GameStop's (NYSE:GME) stock plunged about 75% over the past decade as the video game retailer struggled to keep pace with shifting industry trends. Its latest earnings report -- which featured a 25% drop in revenue and a big net loss -- indicates that the pain is far from over.

So how did GameStop, once a top destination for gamers, lose its mojo? Let's take a look back at the retailer's five biggest blunders over the past decade.

A man stands in front a wall filled with branching paths and question marks.

Image source: Getty Images.

1. Its chaotic overexpansion

GameStop, formerly known as Babbage's, became a subsidiary of bookseller Barnes & Noble in 1999. Barnes & Noble subsequently merged Babbage's with another video game retailer, Funco, and the game magazine Game Informer to create GameStop -- and the new company went public in 2002.

GameStop then expanded its brick-and-mortar footprint by acquiring EB Games in 2005, Rhino Video Games from Blockbuster in 2007, Free Record Shop's Norwegian stores and French video game retailer Micromania in 2008, Spring Mobile in 2013, and 163 RadioShack stores and the collectibles retailer ThinkGeek in 2015.

That chaotic expansion hurt GameStop by increasing its exposure to brick-and-mortar retailers as e-commerce rivals were growing, diluting its focus on video games with different product lines and banners, and saturating certain regions with too many stores. GameStop shuttered and divested some of those assets in recent years, but it still operates over 5,600 stores across 14 countries.

2. Ignoring the biggest threats to its business

As GameStop expanded, it ignored the rise of digital download platforms like Sony's (NYSE:SNE) PlayStation Store, the Microsoft (NASDAQ:MSFT) Store, and Valve's Steam. Publishers also preferred selling digital copies of games, which were much cheaper to distribute than physical copies.

Those headwinds reduced the number of physical discs in circulation and hurt GameStop's new and pre-owned software divisions. That paradigm shift is still ongoing -- Sony pulled its digital download codes from GameStop and other third-party retailers, Microsoft launched a disc-free Xbox One, and cloud gaming platforms are looming on the horizon.

3. Confusing digital efforts

Instead of addressing the rise of digital downloads, GameStop expanded its digital business in confusing directions. It expanded into browser-based games by acquiring a majority stake in Jolt Online Gaming in 2009 and Kongregate in 2010.

It also acquired Spawn Labs, an early cloud gaming start-up, and Impulse, a digital distribution and multiplayer gaming platform, in 2011. GameStop has since shuttered or sold all four businesses. It also launched GameTrust, its own first-party game publishing studio, three years ago -- but it's only released a few forgettable titles.

GameStop tried to expand its e-commerce ecosystem by buying BuyMyTronics, an online marketplace for consumer electronics, in 2012. The purchase was intended to complement its acquisitions of Apple reseller Simply Mac and Spring Mobile to diversify its core business away from video games, but it lacked the scale of entrenched electronic retailers like Best Buy.

GameStop also expanded its core gaming ecosystem with digital downloads, but it didn't stand out against similar services from Amazon or counter first-party digital distribution platforms from game publishers and console makers.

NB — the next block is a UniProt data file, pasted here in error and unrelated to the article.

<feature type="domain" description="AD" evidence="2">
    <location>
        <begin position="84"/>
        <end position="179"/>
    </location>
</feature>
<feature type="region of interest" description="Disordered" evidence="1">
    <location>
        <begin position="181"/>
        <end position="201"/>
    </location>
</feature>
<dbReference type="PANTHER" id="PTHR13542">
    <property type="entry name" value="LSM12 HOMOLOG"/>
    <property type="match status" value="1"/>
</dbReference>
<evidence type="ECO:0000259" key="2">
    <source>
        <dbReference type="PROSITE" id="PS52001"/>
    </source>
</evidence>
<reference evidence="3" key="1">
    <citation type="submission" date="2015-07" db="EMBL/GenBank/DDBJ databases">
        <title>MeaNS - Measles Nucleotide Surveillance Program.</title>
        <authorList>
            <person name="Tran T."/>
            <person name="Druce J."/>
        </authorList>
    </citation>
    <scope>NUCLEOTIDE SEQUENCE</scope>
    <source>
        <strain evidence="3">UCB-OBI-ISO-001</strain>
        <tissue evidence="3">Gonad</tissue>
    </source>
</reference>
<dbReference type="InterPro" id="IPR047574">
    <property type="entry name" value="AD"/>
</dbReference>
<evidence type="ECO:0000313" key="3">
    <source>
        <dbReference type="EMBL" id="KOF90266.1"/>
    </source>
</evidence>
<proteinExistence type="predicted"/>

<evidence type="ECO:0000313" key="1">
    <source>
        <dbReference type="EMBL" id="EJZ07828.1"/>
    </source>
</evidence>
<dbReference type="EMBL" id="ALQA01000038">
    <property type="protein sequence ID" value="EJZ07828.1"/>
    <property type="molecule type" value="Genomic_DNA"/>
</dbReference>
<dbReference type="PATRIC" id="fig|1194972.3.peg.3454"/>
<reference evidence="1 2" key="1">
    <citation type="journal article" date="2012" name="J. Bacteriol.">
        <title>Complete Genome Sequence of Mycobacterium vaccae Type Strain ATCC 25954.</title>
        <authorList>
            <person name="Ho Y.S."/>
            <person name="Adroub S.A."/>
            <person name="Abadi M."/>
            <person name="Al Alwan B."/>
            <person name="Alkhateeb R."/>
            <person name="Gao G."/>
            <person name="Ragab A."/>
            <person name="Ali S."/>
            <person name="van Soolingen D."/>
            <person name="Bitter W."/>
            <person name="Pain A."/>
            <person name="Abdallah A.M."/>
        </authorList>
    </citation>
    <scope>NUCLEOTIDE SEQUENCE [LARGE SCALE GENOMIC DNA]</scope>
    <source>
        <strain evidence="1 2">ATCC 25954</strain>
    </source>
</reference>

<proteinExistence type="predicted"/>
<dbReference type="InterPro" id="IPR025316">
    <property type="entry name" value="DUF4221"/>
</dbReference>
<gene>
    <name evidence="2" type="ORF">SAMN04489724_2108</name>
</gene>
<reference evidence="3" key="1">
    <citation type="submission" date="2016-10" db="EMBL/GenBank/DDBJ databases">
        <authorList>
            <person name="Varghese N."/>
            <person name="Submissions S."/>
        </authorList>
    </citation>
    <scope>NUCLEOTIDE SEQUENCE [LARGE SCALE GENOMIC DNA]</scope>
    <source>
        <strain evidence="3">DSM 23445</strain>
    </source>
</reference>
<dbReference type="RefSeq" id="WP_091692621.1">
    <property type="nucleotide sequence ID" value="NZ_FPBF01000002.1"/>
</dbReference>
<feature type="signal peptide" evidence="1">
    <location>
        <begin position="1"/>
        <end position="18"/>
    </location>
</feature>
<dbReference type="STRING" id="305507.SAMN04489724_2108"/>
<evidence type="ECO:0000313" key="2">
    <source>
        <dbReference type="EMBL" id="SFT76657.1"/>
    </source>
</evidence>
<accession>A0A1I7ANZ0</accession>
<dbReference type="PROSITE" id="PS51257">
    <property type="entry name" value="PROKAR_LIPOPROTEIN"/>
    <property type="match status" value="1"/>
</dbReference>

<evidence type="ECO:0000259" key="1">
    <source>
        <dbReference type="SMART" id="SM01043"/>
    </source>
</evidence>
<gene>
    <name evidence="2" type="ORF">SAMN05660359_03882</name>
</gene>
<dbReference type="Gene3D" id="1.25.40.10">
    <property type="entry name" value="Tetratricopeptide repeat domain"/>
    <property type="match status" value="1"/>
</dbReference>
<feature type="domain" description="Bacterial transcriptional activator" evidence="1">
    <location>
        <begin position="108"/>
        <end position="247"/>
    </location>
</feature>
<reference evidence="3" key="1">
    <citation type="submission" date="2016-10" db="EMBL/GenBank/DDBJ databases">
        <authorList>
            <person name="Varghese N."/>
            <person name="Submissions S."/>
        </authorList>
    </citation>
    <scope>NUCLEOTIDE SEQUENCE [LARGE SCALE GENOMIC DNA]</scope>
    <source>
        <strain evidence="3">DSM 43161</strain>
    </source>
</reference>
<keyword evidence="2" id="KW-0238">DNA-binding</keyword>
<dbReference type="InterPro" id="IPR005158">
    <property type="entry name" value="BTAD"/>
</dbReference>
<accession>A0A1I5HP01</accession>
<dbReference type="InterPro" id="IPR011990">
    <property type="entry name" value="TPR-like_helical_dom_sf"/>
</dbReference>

A couple checks out a video game at a store.

Image source: Getty Images.

4. Depending on cyclical trends

Pivoting back to its main stores, GameStop believed that selling non-software products -- like collectibles, gaming consoles, and accessories -- would diversify its top line away from physical games.

Unfortunately, all those businesses were volatile or cyclical. Its collectibles sales are still rising, but the unit's margins are declining -- likely due to aggressive markdowns. Its accessories business enjoyed a boost from strong headset sales last year thanks to the rise of battle royale games, but that cyclical boost faded away this year.

GameStop is counting on the launches of the PS5 and Xbox Series X to boost its hardware sales next year, but it's equally likely that gamers will simply buy those consoles from Amazon, Walmart, or Target -- which don't aggressively push customers toward loyalty programs like GameStop.

5. Three CEOs in two years

GameStop has been led by three CEOs and two interim CEOs over the past two years. Paul Raines, who led the company since 2010, formally resigned in early 2018 due to health issues, and passed away shortly afterwards.

Michael Mauler, a 16-year-veteran of the company, was appointed as its new CEO last February, but resigned just three months later for "personal reasons". The full-time CEO spot was left vacant until this March, when George Sherman, a company outsider, finally took the top job.

Those management changes prevented GameStop from launching any bold turnaround plans. Instead, GameStop perplexed investors by suspending its dividend, canceling (then reinstating) its buyback plan, and trying (but ultimately failing) to sell itself. Those moves all indicated that the company's management was treading water and running out of fresh ideas.

The bottom line

GameStop's stock might look tempting at about five times forward earnings, but it's cheap for obvious reasons. It failed to spot the biggest threats to its business, tried to solve its problems with messy acquisitions, and still hasn't formulated any viable turnaround plans.